4/16/19 @ 10:46 AM
User since 1/6/16

This one always gets me. How close is a relative concept in that there are the laws regarding minimum distances, personal preference, and what is a general consensus.

I grew up on the Waukesha chain so I'm very used to people being what most would consider "too close" but 99% of the time they were following the laws on distance. Then you get into ice fishing and it's a whole different world. I generally don't mind if people fish near me as long as they're not running their auger the whole time, or being rude. 

For those who say they will harm or hurt people who infringe on "their space". That is a stupid statement as there is. If they aren't breaking the law, which most of you probably would find to be too close. Who cares, enjoy the day. Quit dwelling on the minute or two that your perceived territory was trespassed on. Get over it snowflake, you're not special, you don't own the lake, you don't deserve more space than anyone else. Quit looking for a reason to be pissed and relax, that's what the outdoors are for.

1/8/19 @ 12:43 PM
Otter Box
Otter Box
User since 12/10/14

I absolutely hate fishing by people, like within 200 yards. Now that isn’t always possible, but if someone is on a spot I wanted too fish, I don’t sit down next too them, I go too spot #2. If someone cranes in on me, I have no problem going too jail, court and then prison, so they should be okay with the same. I respect the heck out of other fishermen and boaters as I love too do both. I slow down, stay as far away from a anchored or trolling fisherman when boating and have chased down and chewed out boaters when they do the opposite too me or other fishermen. It’s all about how your brought up and I was brought up too respect others until disrespected. No one owns the damn lake, but have some manners, respect, courtesy, decency, common frickin sense and it’s amazing how most others will respond.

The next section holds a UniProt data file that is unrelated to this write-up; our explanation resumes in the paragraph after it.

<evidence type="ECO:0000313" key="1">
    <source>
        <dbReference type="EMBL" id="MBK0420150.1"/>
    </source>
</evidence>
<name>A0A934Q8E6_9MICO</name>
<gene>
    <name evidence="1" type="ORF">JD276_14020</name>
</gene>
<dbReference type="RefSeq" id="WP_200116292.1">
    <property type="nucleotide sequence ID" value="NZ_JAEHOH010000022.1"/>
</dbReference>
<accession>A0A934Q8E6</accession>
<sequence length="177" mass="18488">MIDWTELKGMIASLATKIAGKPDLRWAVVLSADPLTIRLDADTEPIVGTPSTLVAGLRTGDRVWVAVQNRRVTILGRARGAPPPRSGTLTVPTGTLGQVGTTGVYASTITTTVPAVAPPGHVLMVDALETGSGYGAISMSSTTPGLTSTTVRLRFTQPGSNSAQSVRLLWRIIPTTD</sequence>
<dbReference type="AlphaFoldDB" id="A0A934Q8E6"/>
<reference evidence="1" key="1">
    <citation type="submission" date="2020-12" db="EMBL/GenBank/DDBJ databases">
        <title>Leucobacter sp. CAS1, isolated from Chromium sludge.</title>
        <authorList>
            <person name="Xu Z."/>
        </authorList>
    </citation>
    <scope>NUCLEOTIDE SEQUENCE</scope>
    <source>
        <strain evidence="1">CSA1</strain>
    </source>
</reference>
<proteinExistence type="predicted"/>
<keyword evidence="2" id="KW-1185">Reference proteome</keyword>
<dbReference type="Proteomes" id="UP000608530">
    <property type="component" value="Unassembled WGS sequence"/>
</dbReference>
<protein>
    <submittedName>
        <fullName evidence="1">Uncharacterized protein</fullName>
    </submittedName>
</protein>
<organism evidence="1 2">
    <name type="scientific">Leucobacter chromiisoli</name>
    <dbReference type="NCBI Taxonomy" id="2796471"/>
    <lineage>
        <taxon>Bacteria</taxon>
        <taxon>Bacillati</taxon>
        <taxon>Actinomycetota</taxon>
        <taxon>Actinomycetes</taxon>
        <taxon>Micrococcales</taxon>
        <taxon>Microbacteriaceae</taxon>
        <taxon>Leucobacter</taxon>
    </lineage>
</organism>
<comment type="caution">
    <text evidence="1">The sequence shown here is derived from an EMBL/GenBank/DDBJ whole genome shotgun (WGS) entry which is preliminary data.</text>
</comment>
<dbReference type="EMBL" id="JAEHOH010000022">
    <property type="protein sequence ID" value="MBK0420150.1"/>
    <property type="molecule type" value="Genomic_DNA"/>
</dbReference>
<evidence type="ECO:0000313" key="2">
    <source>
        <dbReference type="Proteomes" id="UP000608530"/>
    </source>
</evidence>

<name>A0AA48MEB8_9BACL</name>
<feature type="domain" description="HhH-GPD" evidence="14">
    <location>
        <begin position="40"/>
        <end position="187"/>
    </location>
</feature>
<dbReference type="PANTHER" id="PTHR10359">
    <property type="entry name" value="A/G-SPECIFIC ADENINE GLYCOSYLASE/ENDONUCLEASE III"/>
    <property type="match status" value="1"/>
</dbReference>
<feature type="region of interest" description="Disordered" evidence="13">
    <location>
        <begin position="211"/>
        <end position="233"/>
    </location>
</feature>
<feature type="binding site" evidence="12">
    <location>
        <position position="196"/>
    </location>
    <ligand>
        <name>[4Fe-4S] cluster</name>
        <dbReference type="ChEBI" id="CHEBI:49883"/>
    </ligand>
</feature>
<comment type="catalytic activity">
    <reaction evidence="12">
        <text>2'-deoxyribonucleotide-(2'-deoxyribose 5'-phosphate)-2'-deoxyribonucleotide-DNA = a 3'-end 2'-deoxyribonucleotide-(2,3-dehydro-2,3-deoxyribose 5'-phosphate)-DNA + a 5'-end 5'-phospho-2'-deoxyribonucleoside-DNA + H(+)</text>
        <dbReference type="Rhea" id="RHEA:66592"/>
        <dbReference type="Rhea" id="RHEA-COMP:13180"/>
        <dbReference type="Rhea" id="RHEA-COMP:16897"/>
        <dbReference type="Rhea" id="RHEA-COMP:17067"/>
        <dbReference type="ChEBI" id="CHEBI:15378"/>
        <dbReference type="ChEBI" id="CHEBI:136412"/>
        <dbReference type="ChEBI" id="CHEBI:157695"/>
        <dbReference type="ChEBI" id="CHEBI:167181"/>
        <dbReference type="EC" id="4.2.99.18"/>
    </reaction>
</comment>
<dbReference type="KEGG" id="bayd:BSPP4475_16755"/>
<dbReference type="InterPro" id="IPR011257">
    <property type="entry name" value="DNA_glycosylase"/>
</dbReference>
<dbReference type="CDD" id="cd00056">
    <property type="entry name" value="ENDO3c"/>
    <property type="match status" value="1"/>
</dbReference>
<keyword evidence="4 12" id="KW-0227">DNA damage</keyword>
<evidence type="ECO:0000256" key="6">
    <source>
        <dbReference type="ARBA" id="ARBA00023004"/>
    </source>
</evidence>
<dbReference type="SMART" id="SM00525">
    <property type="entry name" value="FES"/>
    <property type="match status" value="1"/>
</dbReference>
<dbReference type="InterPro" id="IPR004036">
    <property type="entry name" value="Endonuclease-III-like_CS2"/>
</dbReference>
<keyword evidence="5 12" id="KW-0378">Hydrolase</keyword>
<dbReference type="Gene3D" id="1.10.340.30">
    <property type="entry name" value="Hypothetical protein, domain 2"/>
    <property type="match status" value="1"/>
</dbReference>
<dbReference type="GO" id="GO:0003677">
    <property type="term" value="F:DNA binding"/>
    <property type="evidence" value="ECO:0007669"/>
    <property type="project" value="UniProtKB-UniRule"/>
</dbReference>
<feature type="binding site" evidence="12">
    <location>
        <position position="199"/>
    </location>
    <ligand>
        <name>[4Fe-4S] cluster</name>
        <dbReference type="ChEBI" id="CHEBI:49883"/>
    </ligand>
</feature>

1/8/19 @ 11:14 AM
User since 5/21/03

You know?  Many times common sense prevails.  If I'm going to be close to someone, ice or in the boat, I ask when I pull up.  I've yet to have someone tell me "no".  Outside of an exception of Lake Vermillion when a guide thought he owned a side of the lake we were fishing.  D-bag.  

Reminds me of fishing a popular Vilas County lake for walleyes on the opener.  36 boats around me and the wife.  I saw 3 fish caught from those boats in the amount of time it took her to land 18 fish.  One guy came so close I could have touched his boat.  The wife saw it and let him have it.  He left in a hurry.  She kept on catching fish.  Soon we had our limit and were packing up to go.  Another boat came over, single guy in the boat, he asked for our spot.  Wife said sure and showed him where to cast, showed him her jig and bait.  He had one, tied it on, threw it out where she said and caught a fish as we were leaving.  He smiled, she smiled and thanked her.  All was good.

Just ask, it makes a huge difference.

And...she caught 24 fish that evening.  I got 6.  I think that she alone outfished 36 other boats.  Girl was on fire!  She still reminds me of that trip!  LOL!

1/4/19 @ 2:21 PM
User since 1/28/13

For me it depends on the situation.

I've been on piers where it has been shoulder-to-shoulder jigging for whitefish, bobber fishing for skamainia & casting for silver fish when the fish are in. In this situation everyone has to be good pier neighbors & for the most part cooperation is high, but as a defensive measure I fish with braid now in order to prevail in tangles involving mono.

On that same pier I've fished when boats are trolling & have been in a boat trolling when others are on the pier. If the boaters are perceived to be too close, it's not uncommon to see 1oz spoons & 3 oz pyramid sinkers being directed to the percieved offending boat. In both situations I now bring along a range finder to authenticate the distance to prevent/minimize confrontations. 

Ice fishing is a different beast & the personal space requirement between anglers varies greatly. Once again I bring the rangefinder along & try to give myself at least 20 yards from the next angler. Being a quiet ice neighbor by minimzing noise goes along way with me. I use an electric auger & keep my walking around to a minimum.

The thing that really bugs me ice fishing is those who drill a bunch of holes over a large area & expect me not to be fishing anywhere near the holes not being being used. 

The saving a spot or holes for a buddy coming out later tactic doesn't fly with me at all.